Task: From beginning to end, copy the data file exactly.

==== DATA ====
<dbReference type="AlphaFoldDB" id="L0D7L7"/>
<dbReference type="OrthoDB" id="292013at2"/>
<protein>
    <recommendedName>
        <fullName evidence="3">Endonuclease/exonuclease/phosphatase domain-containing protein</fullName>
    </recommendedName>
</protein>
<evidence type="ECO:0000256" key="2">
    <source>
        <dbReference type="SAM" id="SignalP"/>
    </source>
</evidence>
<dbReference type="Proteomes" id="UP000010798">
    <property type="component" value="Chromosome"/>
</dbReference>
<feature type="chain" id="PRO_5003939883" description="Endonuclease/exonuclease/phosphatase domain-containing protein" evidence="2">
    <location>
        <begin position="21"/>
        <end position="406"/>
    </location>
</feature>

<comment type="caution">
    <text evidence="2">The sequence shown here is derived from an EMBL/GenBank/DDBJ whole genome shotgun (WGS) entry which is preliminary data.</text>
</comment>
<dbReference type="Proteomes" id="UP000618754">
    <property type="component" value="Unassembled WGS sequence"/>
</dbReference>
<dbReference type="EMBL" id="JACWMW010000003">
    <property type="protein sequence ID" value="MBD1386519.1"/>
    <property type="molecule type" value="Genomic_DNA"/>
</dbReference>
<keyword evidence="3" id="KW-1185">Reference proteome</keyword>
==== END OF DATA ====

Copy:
<dbReference type="AlphaFoldDB" id="L0D7L7"/>
<dbReference type="OrthoDB" id="292013at2"/>
<protein>
    <recommendedName>
        <fullName evidence="3">Endonuclease/exonuclease/phosphatase domain-containing protein</fullName>
    </recommendedName>
</protein>
<evidence type="ECO:0000256" key="2">
    <source>
        <dbReference type="SAM" id="SignalP"/>
    </source>
</evidence>
<dbReference type="Proteomes" id="UP000010798">
    <property type="component" value="Chromosome"/>
</dbReference>
<feature type="chain" id="PRO_5003939883" description="Endonuclease/exonuclease/phosphatase domain-containing protein" evidence="2">
    <location>
        <begin position="21"/>
        <end position="406"/>
    </location>
</feature>

<comment type="caution">
    <text evidence="2">The sequence shown here is derived from an EMBL/GenBank/DDBJ whole genome shotgun (WGS) entry which is preliminary data.</text>
</comment>
<dbReference type="Proteomes" id="UP000618754">
    <property type="component" value="Unassembled WGS sequence"/>
</dbReference>
<dbReference type="EMBL" id="JACWMW010000003">
    <property type="protein sequence ID" value="MBD1386519.1"/>
    <property type="molecule type" value="Genomic_DNA"/>
</dbReference>
<keyword evidence="3" id="KW-1185">Reference proteome</keyword>